Wi-Fi Delivers For Developing Countries - Page 2

By Craig Liddell

May 01, 2003

Amir Alexander Hasson, business development manager at Media Lab Asia, helped to initiate DakNet while studying for a Masters in the Management of Technology at the MIT Sloan School of Management.

He explains, "we are using IEEE 802.11b equipment at 2.4Ghz. We don't use base stations, but rather our custom DakNet Mobile Access Point (MAP) that is mounted on and powered by a vehicle. The current implementation uses a public government bus that transports the data to and from computers enabled with WiFi cards."

Data is transported through the access point, which automatically and wirelessly collects and delivers data from each 'kiosk' on the network. The patent-pending hybrid network architecture combines both physical and wireless data transport to enable high-bandwidth intranet and Internet connectivity among kiosks of public computers and between kiosks and hubs. In other words, places with a reliable Internet connection.

In the most recent deployment in rural Karnataka, the DakNet-enabled vehicle drives past a village kiosk where it picks up and drops off land record queries and responses. Each day, this is synchronised with a central database.

"The network layer is ad-hoc peer-to-peer mode," Hasson explains, "not infrastructure mode. Therefore, these are short point-to-point links that get established whenever the MAP comes within range of a kiosk or hub."

Omnidirectional antennas are used on the bus and either directional or omnidirectional antennas are located at each of the kiosks or hubs. Amplifiers are used to boost the signal and range for higher bandwidth applications.

The speed of the connection between the access point and the kiosk or hub varies in each case. But on average, they can move about 21Mb or 42Mb bi-directionally per session. This is the period of time where the access point is within range of the kiosk or hub. The average goodput or actual throughput is 2.3Mbps.

Hasson says the location of the Karnataka deployment presented several challenges.

The first is a lack of access to the required equipment. He says, "it took us two months to receive some equipment from the United States, combined with a forty percent custom duties surcharge." However, some of that equipment is becoming available locally.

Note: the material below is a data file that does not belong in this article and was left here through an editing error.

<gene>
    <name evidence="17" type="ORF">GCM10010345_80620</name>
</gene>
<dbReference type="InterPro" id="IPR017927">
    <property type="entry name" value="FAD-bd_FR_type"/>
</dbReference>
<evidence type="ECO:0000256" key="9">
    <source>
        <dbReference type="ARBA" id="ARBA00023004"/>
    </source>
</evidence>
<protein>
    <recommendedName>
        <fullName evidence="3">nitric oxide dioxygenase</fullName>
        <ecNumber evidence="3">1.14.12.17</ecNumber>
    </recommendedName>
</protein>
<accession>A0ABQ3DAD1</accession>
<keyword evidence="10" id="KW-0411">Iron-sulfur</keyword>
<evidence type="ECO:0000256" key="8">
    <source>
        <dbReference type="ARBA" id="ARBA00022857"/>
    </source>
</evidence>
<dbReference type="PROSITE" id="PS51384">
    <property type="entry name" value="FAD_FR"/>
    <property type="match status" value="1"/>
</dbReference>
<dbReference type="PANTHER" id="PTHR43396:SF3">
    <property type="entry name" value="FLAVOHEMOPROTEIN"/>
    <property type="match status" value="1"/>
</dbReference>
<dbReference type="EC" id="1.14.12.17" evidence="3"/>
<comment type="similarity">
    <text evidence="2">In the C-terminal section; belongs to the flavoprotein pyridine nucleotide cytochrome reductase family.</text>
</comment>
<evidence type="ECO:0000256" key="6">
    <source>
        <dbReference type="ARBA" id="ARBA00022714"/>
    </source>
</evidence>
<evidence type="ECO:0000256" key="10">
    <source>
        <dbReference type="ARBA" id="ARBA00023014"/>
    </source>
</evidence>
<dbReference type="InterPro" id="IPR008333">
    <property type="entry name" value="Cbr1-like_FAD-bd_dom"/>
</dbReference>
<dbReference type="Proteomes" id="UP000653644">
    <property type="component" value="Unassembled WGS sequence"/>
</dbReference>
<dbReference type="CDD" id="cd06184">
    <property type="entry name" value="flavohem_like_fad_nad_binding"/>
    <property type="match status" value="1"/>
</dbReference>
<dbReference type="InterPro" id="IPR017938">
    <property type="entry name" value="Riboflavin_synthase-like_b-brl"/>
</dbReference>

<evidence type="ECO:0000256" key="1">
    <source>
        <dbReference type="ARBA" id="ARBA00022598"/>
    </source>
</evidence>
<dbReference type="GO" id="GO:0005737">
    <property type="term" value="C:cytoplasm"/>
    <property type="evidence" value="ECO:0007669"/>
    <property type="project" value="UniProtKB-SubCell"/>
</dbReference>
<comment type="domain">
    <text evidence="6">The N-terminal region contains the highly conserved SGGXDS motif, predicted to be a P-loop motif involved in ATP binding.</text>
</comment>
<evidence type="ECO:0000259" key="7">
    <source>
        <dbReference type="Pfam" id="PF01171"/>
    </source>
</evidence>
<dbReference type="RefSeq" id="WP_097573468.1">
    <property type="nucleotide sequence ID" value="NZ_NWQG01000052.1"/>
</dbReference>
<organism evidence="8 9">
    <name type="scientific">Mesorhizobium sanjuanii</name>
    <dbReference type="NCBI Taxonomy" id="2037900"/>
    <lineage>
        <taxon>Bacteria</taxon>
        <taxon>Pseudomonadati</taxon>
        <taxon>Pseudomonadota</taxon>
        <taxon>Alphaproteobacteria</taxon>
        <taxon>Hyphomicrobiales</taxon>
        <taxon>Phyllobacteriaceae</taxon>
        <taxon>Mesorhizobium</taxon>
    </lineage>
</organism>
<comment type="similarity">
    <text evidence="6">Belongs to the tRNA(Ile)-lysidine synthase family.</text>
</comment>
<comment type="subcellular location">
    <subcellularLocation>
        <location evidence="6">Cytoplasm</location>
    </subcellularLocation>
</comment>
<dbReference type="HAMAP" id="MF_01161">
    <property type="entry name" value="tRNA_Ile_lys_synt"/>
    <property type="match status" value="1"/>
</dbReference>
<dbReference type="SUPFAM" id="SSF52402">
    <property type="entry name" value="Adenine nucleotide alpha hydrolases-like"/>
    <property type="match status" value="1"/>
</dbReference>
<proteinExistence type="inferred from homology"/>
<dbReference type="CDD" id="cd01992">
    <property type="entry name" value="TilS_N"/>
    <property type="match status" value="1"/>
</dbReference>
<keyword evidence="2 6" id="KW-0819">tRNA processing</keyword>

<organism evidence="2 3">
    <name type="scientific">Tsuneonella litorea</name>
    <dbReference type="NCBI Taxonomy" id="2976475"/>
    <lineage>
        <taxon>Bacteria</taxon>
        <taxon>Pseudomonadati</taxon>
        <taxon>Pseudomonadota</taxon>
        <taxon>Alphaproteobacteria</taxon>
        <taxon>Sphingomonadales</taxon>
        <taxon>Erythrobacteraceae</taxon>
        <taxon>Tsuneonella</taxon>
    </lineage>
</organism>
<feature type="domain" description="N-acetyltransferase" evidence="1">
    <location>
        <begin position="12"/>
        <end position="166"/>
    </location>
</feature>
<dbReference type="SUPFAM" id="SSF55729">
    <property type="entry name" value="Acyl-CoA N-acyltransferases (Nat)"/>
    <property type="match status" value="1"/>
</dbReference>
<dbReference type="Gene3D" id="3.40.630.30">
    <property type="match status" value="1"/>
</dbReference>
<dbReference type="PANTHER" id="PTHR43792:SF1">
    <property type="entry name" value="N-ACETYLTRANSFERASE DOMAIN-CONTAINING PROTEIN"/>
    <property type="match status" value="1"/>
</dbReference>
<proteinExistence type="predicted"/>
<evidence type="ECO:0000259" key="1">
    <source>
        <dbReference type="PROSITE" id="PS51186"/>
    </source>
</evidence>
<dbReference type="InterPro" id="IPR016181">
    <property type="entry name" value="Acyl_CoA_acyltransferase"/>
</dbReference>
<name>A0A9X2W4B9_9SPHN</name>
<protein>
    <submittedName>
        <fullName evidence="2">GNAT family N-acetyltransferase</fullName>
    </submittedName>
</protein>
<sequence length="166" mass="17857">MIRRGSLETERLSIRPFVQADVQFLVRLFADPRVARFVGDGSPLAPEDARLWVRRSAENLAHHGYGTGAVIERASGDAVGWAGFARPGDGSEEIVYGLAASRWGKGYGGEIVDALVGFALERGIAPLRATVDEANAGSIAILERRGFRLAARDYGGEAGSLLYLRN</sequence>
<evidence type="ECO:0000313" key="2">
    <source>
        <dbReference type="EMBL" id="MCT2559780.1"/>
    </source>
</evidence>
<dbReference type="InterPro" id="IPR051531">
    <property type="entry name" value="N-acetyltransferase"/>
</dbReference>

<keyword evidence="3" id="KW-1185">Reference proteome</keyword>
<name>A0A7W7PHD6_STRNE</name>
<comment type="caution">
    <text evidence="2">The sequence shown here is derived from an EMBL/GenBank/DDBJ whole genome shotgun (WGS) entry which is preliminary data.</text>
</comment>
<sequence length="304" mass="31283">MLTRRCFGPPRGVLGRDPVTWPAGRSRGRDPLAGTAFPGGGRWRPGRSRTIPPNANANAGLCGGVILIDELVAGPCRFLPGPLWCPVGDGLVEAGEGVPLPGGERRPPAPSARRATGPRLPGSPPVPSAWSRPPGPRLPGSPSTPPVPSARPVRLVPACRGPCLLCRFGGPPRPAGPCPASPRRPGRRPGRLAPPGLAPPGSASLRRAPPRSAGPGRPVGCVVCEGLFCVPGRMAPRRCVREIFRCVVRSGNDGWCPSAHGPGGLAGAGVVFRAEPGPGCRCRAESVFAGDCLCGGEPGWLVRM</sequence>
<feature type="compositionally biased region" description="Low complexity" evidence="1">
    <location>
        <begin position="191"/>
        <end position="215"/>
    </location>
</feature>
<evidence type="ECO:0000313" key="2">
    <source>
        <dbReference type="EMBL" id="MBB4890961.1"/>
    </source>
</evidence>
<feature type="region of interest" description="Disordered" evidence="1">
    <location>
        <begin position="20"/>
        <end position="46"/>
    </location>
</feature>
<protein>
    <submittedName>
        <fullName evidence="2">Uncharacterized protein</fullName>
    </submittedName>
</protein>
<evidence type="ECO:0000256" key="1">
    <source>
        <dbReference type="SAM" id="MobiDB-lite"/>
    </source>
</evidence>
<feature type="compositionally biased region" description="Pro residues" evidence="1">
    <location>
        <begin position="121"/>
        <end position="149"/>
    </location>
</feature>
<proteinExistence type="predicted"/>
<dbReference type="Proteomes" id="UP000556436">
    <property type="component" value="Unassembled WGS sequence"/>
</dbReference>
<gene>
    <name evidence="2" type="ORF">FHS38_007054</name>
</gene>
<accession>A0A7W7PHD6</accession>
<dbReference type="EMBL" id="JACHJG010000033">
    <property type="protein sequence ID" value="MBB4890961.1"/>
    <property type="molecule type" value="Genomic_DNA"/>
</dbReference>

"Dearth of existing revenue-generating end-user applications and services that require data connectivity," Hasson highlights as the second challenge.

Thirdly, power. "We've had to get back-ups for our power back-ups," he quips. "We figured out how to power the access point from the bus battery. But the villages don't have power much of the time, which is critical for when the bus drives by."

Hasson says the fourth major challenge is finding the required talent. "Not too many people understand how to deploy, let alone customize, WiFi networks outside of Europe, United States and," he concedes, Australia.

He has "had a tough time getting a team together here in India to develop DakNet, and have had to build the capacity internally. Combine this with the lack of people who know how to turn a computer on/off in a village and you sometimes wonder if this is all premature."

For the rest of the year, the team plan to make DakNet more robust. The complete 'connectivity package' includes wireless hardware, networking software, server and cache software. Custom applications such as browsing, audio and video messaging are also provided.

Such is the interest in WiFi for developing countries that the United Nations (UN) established a Wireless Internet Institute (W2i) under the auspices of the United Nations Information and Communications Technologies (ICT) Task Force. A New York conference on the topic is planned for June this year.

The UN explains, "pilot projects around the world are fast proving that WiFi technologies can bring broadband access to underserved populations at a fraction of the cost of alternative wired or wireless technologies. But even as technological hurdles are rapidly falling, rigid spectrum policies, protective regulatory environments and lack of sustainable business models remain big obstacles to faster and broader deployment."

Kofi Annan, Secretary-General of the UN, concludes, "information technology is not a magic formula that is going to solve all our problems. But it is a powerful force that can and must be harnessed to our global mission of peace and development. This is a matter of both ethics and economics; over the long term, the new economy can only be productive and sustainable if it spreads worldwide and responds to the needs and demands of all people."

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